Sunday, 9 December 2007
Woah. I just uploaded 84 photos from my zippy little Canon, and the last two weeks of my life literally flashed before my eyes! It seems like forever ago we left here and set out for Paris, wondering if the transit strikes would strand us at the airport. Since then it´s been
feast, feast, feast,
toddlers sour and sweet,
bright lights/big city,
purple mountain majesties,
an olive grove
and still more amazing food. And wine.
And desserts... OMG the desserts! Oh, my stomach!
I realize more and more how big Spain is, how it´s a lot more like a confederation of little countries and ethnicities than one big homogeneous whole. The pilgrims who visit Spain for just a walk along the Camino should never think they´ve really seen Spain, even though it takes them six weeks to walk the Path. There´s way, way more than just this little sliver! And tough as it may seem, I feel it is my duty to see it all. Slowly.
So here I will post a few photos from the last week or so. Here are me and Jeanne, my best bud of Paris, and the statue of the headless St. Denis (who even though he holds his head in his hands, still keeps his bishop´s miter neatly perched on top. I think it helps that the whole thing is made of stone.)
Here is also Patrick´s son Matt and his family, who we stayed with in Torremolinos. Baby Sam is the smallest one, and he´s at a delightful age.
And here are palm trees, and the Mediterranean in the back, and Patrick and Sam examining cigarette butts in the grass. Cranky and acerbic as Patrick may seem to be to casual observers, he is very good with small children. They have such a lot in common, really... aside from communicating with grunts and hand gestures, and putting strange things into their mouths, and whining when conditions are less than perfect. The real difference is in potty training, I think. (Paddy´s been there and done that, thank God.) And maybe reading Wittgenstein for fun. (Sam prefers "Where the Wild Things Are." ) And Paddy, I am sure, is a better cook.
When we left Torremolinos we rented a car and drove east, up the coast, to Lubrin, a little white Andalusian village in the mountains above Almeria. It was a 4-hour drive, and gave us a real display of the horrors of modern agriculture. What used to be desert and salt pan from the mountains right down to the beach is now turned to greenhouses... acres and acres of plastic-covered fields. Inside, in high and humid temperatures, illegal Moroccan immigrants labor to produce Spain´s big crops of tomatoes, cucumbers, eggplant, and lettuces. Ugly stuff, but nobody´s doing anything to change it. We like our cheap produce, and without these greenhouses, there aren´t any jobs at all down there.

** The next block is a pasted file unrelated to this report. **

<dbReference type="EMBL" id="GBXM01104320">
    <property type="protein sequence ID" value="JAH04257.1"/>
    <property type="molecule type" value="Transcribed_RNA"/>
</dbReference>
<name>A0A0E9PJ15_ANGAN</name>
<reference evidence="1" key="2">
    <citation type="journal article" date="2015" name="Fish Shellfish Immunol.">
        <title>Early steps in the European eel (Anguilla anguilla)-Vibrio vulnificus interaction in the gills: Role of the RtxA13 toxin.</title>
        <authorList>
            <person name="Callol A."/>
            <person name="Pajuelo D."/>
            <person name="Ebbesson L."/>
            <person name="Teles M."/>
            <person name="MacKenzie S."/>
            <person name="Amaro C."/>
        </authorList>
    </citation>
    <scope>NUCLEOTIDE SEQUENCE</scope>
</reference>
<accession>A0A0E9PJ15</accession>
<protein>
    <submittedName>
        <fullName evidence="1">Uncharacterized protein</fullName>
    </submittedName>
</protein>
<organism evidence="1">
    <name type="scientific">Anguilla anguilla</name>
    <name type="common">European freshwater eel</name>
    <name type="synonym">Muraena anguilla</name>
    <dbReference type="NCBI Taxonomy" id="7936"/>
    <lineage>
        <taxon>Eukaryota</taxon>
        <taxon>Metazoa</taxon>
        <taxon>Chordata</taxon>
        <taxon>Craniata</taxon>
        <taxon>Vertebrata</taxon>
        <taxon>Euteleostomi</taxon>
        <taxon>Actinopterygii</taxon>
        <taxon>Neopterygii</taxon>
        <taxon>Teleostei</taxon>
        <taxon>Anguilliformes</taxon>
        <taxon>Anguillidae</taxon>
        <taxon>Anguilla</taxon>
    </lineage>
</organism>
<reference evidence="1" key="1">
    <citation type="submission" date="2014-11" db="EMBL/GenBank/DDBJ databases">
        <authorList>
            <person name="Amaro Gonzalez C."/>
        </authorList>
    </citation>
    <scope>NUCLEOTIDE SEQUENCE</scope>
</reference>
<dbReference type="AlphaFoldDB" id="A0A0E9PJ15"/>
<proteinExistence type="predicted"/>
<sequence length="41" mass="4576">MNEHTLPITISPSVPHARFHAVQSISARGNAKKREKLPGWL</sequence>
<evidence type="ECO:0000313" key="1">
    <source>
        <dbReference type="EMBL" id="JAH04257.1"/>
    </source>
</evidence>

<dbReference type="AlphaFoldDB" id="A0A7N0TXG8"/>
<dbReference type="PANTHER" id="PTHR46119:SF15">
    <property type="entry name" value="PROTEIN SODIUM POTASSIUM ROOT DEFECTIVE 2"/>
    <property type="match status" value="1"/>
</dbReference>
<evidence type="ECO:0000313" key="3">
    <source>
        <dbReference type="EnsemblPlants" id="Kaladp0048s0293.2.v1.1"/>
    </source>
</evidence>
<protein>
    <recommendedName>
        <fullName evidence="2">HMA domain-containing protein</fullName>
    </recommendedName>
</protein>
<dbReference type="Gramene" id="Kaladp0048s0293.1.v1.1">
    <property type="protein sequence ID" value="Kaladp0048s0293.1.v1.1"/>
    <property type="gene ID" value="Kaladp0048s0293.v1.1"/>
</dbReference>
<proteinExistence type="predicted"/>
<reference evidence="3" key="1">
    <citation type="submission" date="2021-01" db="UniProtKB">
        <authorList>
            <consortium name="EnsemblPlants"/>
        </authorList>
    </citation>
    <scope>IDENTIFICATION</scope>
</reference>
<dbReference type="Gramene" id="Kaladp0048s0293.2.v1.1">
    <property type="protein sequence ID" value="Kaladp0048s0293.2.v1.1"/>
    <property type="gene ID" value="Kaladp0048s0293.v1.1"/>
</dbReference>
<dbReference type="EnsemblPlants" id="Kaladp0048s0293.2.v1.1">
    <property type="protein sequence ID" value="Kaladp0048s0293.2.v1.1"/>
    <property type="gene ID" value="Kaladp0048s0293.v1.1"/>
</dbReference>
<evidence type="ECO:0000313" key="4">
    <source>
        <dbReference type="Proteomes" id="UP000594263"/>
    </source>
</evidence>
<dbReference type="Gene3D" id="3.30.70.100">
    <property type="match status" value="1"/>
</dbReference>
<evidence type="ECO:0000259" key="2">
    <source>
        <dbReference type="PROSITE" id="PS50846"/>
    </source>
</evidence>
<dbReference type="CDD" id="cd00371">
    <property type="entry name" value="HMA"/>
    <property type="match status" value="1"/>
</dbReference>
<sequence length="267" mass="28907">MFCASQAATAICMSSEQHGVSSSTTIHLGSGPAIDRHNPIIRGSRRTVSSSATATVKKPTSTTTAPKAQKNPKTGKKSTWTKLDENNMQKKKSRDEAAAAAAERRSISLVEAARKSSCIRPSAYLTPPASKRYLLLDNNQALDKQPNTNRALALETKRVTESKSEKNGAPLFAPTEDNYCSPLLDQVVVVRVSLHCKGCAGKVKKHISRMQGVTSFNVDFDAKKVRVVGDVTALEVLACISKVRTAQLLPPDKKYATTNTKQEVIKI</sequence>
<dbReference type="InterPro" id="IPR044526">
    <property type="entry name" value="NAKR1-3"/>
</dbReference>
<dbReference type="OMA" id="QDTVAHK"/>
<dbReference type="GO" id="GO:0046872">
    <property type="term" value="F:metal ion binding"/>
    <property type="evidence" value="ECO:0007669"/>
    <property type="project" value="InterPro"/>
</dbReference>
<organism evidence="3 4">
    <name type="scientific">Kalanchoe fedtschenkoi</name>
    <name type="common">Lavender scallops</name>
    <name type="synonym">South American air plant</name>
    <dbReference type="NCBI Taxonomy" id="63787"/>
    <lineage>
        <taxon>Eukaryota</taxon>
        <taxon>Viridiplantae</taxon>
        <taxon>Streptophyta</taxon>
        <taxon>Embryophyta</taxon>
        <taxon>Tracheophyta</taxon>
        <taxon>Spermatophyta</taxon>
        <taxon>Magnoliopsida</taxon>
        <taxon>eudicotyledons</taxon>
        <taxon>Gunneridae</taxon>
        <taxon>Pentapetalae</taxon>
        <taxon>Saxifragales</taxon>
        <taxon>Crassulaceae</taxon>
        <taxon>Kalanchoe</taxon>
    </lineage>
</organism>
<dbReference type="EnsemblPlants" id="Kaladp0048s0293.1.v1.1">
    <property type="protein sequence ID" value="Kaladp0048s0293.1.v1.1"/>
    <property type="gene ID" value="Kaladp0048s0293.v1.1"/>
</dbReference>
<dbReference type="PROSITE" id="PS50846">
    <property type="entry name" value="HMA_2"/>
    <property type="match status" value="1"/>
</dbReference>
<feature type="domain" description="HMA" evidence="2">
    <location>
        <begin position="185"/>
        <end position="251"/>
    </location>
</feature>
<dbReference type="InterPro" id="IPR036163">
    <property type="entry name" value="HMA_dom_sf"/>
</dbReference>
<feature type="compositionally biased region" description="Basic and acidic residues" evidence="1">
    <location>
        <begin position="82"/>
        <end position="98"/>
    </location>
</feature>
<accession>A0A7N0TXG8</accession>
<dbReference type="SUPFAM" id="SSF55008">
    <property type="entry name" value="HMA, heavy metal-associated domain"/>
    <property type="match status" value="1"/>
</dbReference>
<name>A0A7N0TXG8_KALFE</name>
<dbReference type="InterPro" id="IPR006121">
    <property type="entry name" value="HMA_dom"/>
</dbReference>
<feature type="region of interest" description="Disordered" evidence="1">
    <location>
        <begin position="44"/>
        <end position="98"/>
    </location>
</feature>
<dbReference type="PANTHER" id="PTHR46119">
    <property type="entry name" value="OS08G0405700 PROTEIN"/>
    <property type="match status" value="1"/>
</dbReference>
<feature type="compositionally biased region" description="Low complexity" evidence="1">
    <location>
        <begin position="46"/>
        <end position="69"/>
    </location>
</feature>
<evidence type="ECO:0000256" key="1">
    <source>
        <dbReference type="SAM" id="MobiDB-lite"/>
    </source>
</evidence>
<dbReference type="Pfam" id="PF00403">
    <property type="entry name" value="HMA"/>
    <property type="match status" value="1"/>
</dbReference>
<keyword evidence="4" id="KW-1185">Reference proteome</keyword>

Up in the mountains above we stayed for a couple of days with Aled and Sheila, a couple who have lived in the area for about seven years. They´ve spent the last two or three re-doing a stone farmhouse in a hidden valley outside Lubrin, living on solar power and well water, etc. He is an engineer and a construction project manager, so they made a lot fewer mistakes than we have. Very informative people, and downright nice into the bargain. And man, can that Sheila cook!
(Yes, I do seem to be hung up on food. Must be because my stomach is so unhappy with me.)
One highlight of the visit was the olive harvest. Right about now, all the trees in southern Spain that are not almonds or oaks are now loaded down with ripe olives. Aled has about 10 on his little hillside, and we agreed to help pick two or three trees´worth with him. Here are some pictures. We got about 6 kilos of olives in total, then drove over to the local co-op olive press, and got us two liters of fresh, extra-virgin oil to take along home! How cool is that? Tourism is FUN!
After a week of English expats it was a shock getting on the road on Friday and coming home on the trains. All Spanish, all the time. I realized I´d missed it.
I was ready to be home. I am sure Libby was ready, too... in Moratinos it´s been foggy and damp all week long, and the apartment in Sahagun ran out of heating oil midweek, and there´s not a load of things for the Libster to do with herself out here on her own with only Tim and Una to talk with.
Today, Sunday, we are back in the swing of things. Mass this morning, and at 4:30 or so all us Wimmin will gather at the church to put up the ´Belen,´ (That´s Spanish for ´Bethlehem´) Any respectable community has its Belen, a little wooden Nativity scene display that includes tiny townspeople, livestock, the Three Kings, etc. Big cities have huge extravagant mechanized Belens installed in the city hall, (no church-state conflicts here!) and families line up to view all the tiny spinning potters´wheels and splashing fountains and flapping geese. I think Moratinos´Belen is a bit more humble, but I will let you know.
There are a few pilgrims passing through, even now. We saw five this morning in about an hour´s time. Extraordinary.
Maybe by this time next year we can offer them a break from their journeys.